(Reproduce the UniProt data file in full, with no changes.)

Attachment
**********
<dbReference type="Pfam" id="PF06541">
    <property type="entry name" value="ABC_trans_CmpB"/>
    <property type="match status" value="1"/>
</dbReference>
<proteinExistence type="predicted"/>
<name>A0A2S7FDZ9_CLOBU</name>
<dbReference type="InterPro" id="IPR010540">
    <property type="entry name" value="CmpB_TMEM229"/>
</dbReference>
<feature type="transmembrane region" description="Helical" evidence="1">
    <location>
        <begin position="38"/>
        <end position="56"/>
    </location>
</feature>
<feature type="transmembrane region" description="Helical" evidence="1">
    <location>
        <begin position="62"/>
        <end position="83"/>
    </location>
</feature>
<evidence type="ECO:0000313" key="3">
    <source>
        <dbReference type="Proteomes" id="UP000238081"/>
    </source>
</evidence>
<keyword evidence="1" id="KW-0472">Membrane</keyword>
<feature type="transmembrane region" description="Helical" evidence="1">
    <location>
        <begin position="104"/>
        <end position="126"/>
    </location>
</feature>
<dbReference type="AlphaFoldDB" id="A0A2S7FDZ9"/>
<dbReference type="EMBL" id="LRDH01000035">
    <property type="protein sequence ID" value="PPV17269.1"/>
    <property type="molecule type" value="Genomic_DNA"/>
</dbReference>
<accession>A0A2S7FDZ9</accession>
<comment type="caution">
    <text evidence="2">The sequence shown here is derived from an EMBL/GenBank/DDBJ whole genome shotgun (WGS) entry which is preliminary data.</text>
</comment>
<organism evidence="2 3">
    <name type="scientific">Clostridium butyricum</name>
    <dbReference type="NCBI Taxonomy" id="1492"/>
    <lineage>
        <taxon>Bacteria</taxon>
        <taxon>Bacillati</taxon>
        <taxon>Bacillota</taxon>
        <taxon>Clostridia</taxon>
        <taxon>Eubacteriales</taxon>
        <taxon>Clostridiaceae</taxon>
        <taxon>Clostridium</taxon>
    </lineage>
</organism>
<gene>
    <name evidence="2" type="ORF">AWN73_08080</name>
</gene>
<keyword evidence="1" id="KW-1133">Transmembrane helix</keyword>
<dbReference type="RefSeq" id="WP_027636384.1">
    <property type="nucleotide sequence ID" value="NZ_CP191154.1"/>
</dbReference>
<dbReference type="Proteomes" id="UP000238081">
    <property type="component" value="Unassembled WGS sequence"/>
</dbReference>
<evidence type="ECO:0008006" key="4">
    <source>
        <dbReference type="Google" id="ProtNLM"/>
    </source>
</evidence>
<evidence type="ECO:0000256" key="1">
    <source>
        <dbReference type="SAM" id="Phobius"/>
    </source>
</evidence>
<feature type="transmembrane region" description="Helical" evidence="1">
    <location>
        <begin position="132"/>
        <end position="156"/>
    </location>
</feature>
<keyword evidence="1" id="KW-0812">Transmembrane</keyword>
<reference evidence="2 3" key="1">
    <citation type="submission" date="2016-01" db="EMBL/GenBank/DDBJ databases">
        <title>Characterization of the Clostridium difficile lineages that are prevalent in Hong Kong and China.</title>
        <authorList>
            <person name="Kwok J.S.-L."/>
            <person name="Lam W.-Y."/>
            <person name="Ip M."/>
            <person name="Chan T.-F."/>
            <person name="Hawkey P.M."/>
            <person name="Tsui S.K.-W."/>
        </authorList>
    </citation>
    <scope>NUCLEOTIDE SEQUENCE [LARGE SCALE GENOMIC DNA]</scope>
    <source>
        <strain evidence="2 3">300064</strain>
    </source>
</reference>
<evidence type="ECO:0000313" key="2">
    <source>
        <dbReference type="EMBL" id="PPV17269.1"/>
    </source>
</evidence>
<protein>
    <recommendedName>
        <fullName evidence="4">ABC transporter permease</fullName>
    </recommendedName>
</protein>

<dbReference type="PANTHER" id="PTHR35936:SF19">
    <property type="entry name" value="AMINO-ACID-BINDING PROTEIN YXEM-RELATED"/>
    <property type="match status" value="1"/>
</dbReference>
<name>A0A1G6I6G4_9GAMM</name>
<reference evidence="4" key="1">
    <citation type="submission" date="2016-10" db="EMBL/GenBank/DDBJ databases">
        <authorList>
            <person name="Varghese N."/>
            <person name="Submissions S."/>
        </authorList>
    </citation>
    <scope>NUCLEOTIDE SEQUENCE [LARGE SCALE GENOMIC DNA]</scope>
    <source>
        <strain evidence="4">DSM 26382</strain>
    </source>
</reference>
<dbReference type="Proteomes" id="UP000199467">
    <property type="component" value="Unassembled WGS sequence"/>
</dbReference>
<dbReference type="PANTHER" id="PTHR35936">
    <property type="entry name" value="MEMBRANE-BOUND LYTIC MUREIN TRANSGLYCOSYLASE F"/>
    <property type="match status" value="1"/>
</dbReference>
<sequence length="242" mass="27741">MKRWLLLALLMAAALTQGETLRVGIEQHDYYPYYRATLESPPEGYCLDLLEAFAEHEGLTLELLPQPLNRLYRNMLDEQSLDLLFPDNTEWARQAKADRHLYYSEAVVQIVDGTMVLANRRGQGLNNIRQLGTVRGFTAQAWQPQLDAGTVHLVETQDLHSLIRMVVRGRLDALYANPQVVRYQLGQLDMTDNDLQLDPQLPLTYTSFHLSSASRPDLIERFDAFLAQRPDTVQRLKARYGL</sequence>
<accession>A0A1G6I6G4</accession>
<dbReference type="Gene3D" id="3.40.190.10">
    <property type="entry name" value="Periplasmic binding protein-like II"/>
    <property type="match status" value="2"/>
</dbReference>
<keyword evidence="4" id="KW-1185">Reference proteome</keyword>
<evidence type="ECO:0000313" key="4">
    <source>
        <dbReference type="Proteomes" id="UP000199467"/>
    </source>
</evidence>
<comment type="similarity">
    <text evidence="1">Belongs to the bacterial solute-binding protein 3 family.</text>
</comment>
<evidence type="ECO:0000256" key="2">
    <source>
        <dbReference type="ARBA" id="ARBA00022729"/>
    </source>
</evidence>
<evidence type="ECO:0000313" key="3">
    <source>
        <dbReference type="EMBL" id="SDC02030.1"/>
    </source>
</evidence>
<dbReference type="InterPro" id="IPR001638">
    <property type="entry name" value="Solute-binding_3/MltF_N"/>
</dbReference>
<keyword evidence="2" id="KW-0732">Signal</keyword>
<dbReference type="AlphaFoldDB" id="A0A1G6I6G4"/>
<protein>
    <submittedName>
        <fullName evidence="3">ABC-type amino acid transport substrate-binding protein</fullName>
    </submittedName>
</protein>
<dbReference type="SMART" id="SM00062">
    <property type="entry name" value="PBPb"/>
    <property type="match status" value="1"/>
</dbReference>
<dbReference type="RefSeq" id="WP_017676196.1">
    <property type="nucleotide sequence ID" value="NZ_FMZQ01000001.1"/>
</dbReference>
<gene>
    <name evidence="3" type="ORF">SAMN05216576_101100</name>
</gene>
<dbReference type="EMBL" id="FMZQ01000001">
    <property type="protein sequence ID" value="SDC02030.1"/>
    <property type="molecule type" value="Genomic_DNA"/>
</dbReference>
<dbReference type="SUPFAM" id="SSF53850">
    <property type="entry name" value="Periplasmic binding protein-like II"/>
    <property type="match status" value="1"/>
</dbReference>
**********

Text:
<dbReference type="Pfam" id="PF06541">
    <property type="entry name" value="ABC_trans_CmpB"/>
    <property type="match status" value="1"/>
</dbReference>
<proteinExistence type="predicted"/>
<name>A0A2S7FDZ9_CLOBU</name>
<dbReference type="InterPro" id="IPR010540">
    <property type="entry name" value="CmpB_TMEM229"/>
</dbReference>
<feature type="transmembrane region" description="Helical" evidence="1">
    <location>
        <begin position="38"/>
        <end position="56"/>
    </location>
</feature>
<feature type="transmembrane region" description="Helical" evidence="1">
    <location>
        <begin position="62"/>
        <end position="83"/>
    </location>
</feature>
<evidence type="ECO:0000313" key="3">
    <source>
        <dbReference type="Proteomes" id="UP000238081"/>
    </source>
</evidence>
<keyword evidence="1" id="KW-0472">Membrane</keyword>
<feature type="transmembrane region" description="Helical" evidence="1">
    <location>
        <begin position="104"/>
        <end position="126"/>
    </location>
</feature>
<dbReference type="AlphaFoldDB" id="A0A2S7FDZ9"/>
<dbReference type="EMBL" id="LRDH01000035">
    <property type="protein sequence ID" value="PPV17269.1"/>
    <property type="molecule type" value="Genomic_DNA"/>
</dbReference>
<accession>A0A2S7FDZ9</accession>
<comment type="caution">
    <text evidence="2">The sequence shown here is derived from an EMBL/GenBank/DDBJ whole genome shotgun (WGS) entry which is preliminary data.</text>
</comment>
<organism evidence="2 3">
    <name type="scientific">Clostridium butyricum</name>
    <dbReference type="NCBI Taxonomy" id="1492"/>
    <lineage>
        <taxon>Bacteria</taxon>
        <taxon>Bacillati</taxon>
        <taxon>Bacillota</taxon>
        <taxon>Clostridia</taxon>
        <taxon>Eubacteriales</taxon>
        <taxon>Clostridiaceae</taxon>
        <taxon>Clostridium</taxon>
    </lineage>
</organism>
<gene>
    <name evidence="2" type="ORF">AWN73_08080</name>
</gene>
<keyword evidence="1" id="KW-1133">Transmembrane helix</keyword>
<dbReference type="RefSeq" id="WP_027636384.1">
    <property type="nucleotide sequence ID" value="NZ_CP191154.1"/>
</dbReference>
<dbReference type="Proteomes" id="UP000238081">
    <property type="component" value="Unassembled WGS sequence"/>
</dbReference>
<evidence type="ECO:0008006" key="4">
    <source>
        <dbReference type="Google" id="ProtNLM"/>
    </source>
</evidence>
<evidence type="ECO:0000256" key="1">
    <source>
        <dbReference type="SAM" id="Phobius"/>
    </source>
</evidence>
<feature type="transmembrane region" description="Helical" evidence="1">
    <location>
        <begin position="132"/>
        <end position="156"/>
    </location>
</feature>
<keyword evidence="1" id="KW-0812">Transmembrane</keyword>
<reference evidence="2 3" key="1">
    <citation type="submission" date="2016-01" db="EMBL/GenBank/DDBJ databases">
        <title>Characterization of the Clostridium difficile lineages that are prevalent in Hong Kong and China.</title>
        <authorList>
            <person name="Kwok J.S.-L."/>
            <person name="Lam W.-Y."/>
            <person name="Ip M."/>
            <person name="Chan T.-F."/>
            <person name="Hawkey P.M."/>
            <person name="Tsui S.K.-W."/>
        </authorList>
    </citation>
    <scope>NUCLEOTIDE SEQUENCE [LARGE SCALE GENOMIC DNA]</scope>
    <source>
        <strain evidence="2 3">300064</strain>
    </source>
</reference>
<evidence type="ECO:0000313" key="2">
    <source>
        <dbReference type="EMBL" id="PPV17269.1"/>
    </source>
</evidence>
<protein>
    <recommendedName>
        <fullName evidence="4">ABC transporter permease</fullName>
    </recommendedName>
</protein>

<dbReference type="PANTHER" id="PTHR35936:SF19">
    <property type="entry name" value="AMINO-ACID-BINDING PROTEIN YXEM-RELATED"/>
    <property type="match status" value="1"/>
</dbReference>
<name>A0A1G6I6G4_9GAMM</name>
<reference evidence="4" key="1">
    <citation type="submission" date="2016-10" db="EMBL/GenBank/DDBJ databases">
        <authorList>
            <person name="Varghese N."/>
            <person name="Submissions S."/>
        </authorList>
    </citation>
    <scope>NUCLEOTIDE SEQUENCE [LARGE SCALE GENOMIC DNA]</scope>
    <source>
        <strain evidence="4">DSM 26382</strain>
    </source>
</reference>
<dbReference type="Proteomes" id="UP000199467">
    <property type="component" value="Unassembled WGS sequence"/>
</dbReference>
<dbReference type="PANTHER" id="PTHR35936">
    <property type="entry name" value="MEMBRANE-BOUND LYTIC MUREIN TRANSGLYCOSYLASE F"/>
    <property type="match status" value="1"/>
</dbReference>
<sequence length="242" mass="27741">MKRWLLLALLMAAALTQGETLRVGIEQHDYYPYYRATLESPPEGYCLDLLEAFAEHEGLTLELLPQPLNRLYRNMLDEQSLDLLFPDNTEWARQAKADRHLYYSEAVVQIVDGTMVLANRRGQGLNNIRQLGTVRGFTAQAWQPQLDAGTVHLVETQDLHSLIRMVVRGRLDALYANPQVVRYQLGQLDMTDNDLQLDPQLPLTYTSFHLSSASRPDLIERFDAFLAQRPDTVQRLKARYGL</sequence>
<accession>A0A1G6I6G4</accession>
<dbReference type="Gene3D" id="3.40.190.10">
    <property type="entry name" value="Periplasmic binding protein-like II"/>
    <property type="match status" value="2"/>
</dbReference>
<keyword evidence="4" id="KW-1185">Reference proteome</keyword>
<evidence type="ECO:0000313" key="4">
    <source>
        <dbReference type="Proteomes" id="UP000199467"/>
    </source>
</evidence>
<comment type="similarity">
    <text evidence="1">Belongs to the bacterial solute-binding protein 3 family.</text>
</comment>
<evidence type="ECO:0000256" key="2">
    <source>
        <dbReference type="ARBA" id="ARBA00022729"/>
    </source>
</evidence>
<evidence type="ECO:0000313" key="3">
    <source>
        <dbReference type="EMBL" id="SDC02030.1"/>
    </source>
</evidence>
<dbReference type="InterPro" id="IPR001638">
    <property type="entry name" value="Solute-binding_3/MltF_N"/>
</dbReference>
<keyword evidence="2" id="KW-0732">Signal</keyword>
<dbReference type="AlphaFoldDB" id="A0A1G6I6G4"/>
<protein>
    <submittedName>
        <fullName evidence="3">ABC-type amino acid transport substrate-binding protein</fullName>
    </submittedName>
</protein>
<dbReference type="SMART" id="SM00062">
    <property type="entry name" value="PBPb"/>
    <property type="match status" value="1"/>
</dbReference>
<dbReference type="RefSeq" id="WP_017676196.1">
    <property type="nucleotide sequence ID" value="NZ_FMZQ01000001.1"/>
</dbReference>
<gene>
    <name evidence="3" type="ORF">SAMN05216576_101100</name>
</gene>
<dbReference type="EMBL" id="FMZQ01000001">
    <property type="protein sequence ID" value="SDC02030.1"/>
    <property type="molecule type" value="Genomic_DNA"/>
</dbReference>
<dbReference type="SUPFAM" id="SSF53850">
    <property type="entry name" value="Periplasmic binding protein-like II"/>
    <property type="match status" value="1"/>
</dbReference>